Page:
Warning: Contains Spoilers!
Brindle’s eye glittered over him. ‘It is the breath of innocence,’ he answered gently. ‘When I dip into this beguilement, the burden of my tormenting guilt is lifted. Oh, I could live my life in this garden and never once yearn for home or kin.’
Aufwader’s Thoughts: For me this is the most memorable and affecting chapter in this book, and one of my favourites in all Robin Jarvis canon. Nothing especially momentous happens, plot-wise – Brindle, who we now know is our Mr Eerie Elizabethan Alien from the cover, just kind of stumbles around Malmes-Wutton, sniffing the tapestries and being adorably amazed at everything he comes across. The impact of this chapter, at least to my mind, comes from the way he does these things.
It’s been established that Brindle is of a planet and people in some ways more sophisticated than the folk of the Uplifted Isles. His holographic, aerodynamic ‘nightboat’ is like something out of a 1950s sci-fi serial, as opposed to the floating wooden barges our human characters are used to. His ‘torc’ is really just a fancy portable translator, commonplace to us in the 21st Century, but a marvel to the beatified Elizabethans. Finally, his way of seeing the world (or worlds) is by nature more complex, if all his senses besides scent are merely ‘complimentary.’
Yet despite all this, our Iribian visitor never once looks down on Malmes-Wutton. He doesn’t sneer at Mistress Dritchly for her rudimentary, rural medical skills, nor does he turn up his tremendous nose at the ageing, shabby Lord Richard. Best of all, he treats Adam and Henry, the young protagonists, as equals. It appears that Brindle’s default responses, stranded in an unfamiliar place and injured, are compassion, respect, and a childlike curiosity. A bona fide alien he may be, but he evidently comes in peace, at least for the moment.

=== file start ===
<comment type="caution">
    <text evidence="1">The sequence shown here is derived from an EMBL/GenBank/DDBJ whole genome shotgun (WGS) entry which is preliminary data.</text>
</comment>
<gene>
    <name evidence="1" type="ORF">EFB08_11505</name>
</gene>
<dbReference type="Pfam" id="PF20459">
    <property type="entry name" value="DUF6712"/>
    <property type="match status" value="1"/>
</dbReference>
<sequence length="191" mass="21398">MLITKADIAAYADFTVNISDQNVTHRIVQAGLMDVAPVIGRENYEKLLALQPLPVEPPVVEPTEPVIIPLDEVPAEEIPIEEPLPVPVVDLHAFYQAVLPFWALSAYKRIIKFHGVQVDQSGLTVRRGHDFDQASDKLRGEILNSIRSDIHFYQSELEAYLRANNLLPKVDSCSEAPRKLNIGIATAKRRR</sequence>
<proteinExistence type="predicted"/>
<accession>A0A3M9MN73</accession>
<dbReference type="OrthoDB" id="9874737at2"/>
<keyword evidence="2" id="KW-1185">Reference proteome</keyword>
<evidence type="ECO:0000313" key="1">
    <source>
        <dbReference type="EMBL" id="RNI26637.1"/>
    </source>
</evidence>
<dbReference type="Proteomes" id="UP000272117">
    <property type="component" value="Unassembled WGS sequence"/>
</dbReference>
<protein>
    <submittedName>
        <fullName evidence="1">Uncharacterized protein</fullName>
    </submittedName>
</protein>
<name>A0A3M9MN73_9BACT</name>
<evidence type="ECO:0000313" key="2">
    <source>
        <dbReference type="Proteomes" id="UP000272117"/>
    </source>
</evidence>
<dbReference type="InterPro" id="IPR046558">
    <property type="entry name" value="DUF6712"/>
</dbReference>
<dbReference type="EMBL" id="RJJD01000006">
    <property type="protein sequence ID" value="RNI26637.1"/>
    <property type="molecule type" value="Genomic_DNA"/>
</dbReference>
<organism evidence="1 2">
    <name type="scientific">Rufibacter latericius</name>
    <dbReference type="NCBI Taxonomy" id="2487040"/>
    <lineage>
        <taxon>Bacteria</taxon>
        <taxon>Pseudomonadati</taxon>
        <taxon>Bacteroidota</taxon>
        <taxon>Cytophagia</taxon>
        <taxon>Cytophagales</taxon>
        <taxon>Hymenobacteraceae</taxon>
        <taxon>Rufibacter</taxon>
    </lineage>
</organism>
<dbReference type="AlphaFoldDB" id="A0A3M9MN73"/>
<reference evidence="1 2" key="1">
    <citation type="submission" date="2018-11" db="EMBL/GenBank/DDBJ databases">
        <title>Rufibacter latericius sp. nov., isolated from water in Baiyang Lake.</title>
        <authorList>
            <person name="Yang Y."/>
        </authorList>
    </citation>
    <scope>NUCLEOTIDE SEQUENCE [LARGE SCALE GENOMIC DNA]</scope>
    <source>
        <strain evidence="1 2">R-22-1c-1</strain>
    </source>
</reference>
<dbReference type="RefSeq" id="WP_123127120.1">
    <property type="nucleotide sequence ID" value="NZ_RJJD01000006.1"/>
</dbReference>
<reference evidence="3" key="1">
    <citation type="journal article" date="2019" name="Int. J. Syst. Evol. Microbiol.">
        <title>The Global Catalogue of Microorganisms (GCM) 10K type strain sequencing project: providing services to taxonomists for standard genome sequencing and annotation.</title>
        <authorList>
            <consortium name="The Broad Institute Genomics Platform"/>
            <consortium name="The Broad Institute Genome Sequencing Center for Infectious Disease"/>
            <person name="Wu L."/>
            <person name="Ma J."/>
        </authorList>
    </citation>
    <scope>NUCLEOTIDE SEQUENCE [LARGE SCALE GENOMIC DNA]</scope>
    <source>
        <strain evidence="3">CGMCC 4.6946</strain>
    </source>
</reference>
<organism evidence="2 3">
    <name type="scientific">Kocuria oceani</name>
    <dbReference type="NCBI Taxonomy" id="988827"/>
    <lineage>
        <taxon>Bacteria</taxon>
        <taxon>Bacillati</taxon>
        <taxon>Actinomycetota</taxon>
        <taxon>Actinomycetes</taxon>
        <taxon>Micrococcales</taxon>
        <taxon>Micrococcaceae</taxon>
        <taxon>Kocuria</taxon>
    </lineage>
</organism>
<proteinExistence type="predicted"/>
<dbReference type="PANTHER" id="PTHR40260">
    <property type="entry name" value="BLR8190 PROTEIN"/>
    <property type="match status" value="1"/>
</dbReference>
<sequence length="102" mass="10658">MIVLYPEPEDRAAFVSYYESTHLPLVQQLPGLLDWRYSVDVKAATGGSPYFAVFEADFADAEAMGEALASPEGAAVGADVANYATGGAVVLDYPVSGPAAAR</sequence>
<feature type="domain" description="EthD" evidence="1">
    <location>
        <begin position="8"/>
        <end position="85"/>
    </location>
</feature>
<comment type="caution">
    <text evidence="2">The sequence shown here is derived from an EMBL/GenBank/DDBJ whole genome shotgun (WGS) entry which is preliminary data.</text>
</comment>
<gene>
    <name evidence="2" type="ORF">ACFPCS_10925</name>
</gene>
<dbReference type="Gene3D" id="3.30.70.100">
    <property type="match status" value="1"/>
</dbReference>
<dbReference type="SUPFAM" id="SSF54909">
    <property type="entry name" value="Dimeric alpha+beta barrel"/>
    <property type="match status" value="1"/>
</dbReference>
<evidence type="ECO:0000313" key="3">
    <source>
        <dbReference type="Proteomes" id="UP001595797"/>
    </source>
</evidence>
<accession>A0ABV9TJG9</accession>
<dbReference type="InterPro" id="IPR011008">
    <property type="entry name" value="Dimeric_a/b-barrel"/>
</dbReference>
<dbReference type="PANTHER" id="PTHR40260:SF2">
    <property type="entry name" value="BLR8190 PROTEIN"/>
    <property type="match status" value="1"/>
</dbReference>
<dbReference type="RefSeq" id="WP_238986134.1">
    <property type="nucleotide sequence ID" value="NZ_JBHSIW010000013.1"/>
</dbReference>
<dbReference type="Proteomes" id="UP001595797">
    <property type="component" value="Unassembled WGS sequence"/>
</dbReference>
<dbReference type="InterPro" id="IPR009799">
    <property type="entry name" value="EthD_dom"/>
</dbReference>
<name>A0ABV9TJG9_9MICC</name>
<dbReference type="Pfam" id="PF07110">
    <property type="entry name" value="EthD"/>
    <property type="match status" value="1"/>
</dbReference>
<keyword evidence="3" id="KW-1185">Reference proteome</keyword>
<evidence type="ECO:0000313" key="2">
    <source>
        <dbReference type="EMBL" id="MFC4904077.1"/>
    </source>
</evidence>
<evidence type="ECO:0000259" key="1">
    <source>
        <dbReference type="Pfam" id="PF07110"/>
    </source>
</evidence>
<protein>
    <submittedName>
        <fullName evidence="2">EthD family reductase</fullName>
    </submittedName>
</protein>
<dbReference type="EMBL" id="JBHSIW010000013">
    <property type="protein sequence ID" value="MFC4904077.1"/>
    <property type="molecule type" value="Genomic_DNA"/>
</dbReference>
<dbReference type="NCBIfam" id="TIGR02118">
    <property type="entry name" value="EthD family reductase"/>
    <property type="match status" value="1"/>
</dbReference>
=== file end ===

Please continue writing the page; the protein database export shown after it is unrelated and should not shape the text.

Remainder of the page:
Unfortunately, all this wiffly-waffly, whole-new-world business means we get to like Brindle rather quickly. It might be bias talking, but I say you’ve all hearts of stone if you aren’t even a little moved by that speech he gives about the roses, lying in the soggy grass while Adam looks on in amused bafflement. Alas, those of us who are accustomed to reading between the lines of Robin’s elegant, historically-accurate dialogue will spot those mentions of ‘damnation’ and ‘memory of wrong’ immediately. For now we may enjoy the roses, but we’d best watch out for the thorns.
Matt’s Thoughts: I can understand perhaps why this novel has never been as widely talked about in Jarvis circles. Relative to his other books, we’d be knee-deep in danger and suspense by now, but – apart from Old Scratch and the sabotaged mechanical horse – things are relatively calm.
But I, for one, am thoroughly enjoying the detail of this book. Mr Jarvis has always had a way with words and they rise to a new level of beauty and detail in the descriptions of Brindle and the way he perceives the world by scent. The scene in the rose garden was particularly memorable and – again, given everything the title suggests – I can’t wait to see how this plays out.
It also appears that I may be closer to having an answer about the food and where that came from! But that sounds like it will be revealed in the next chapter…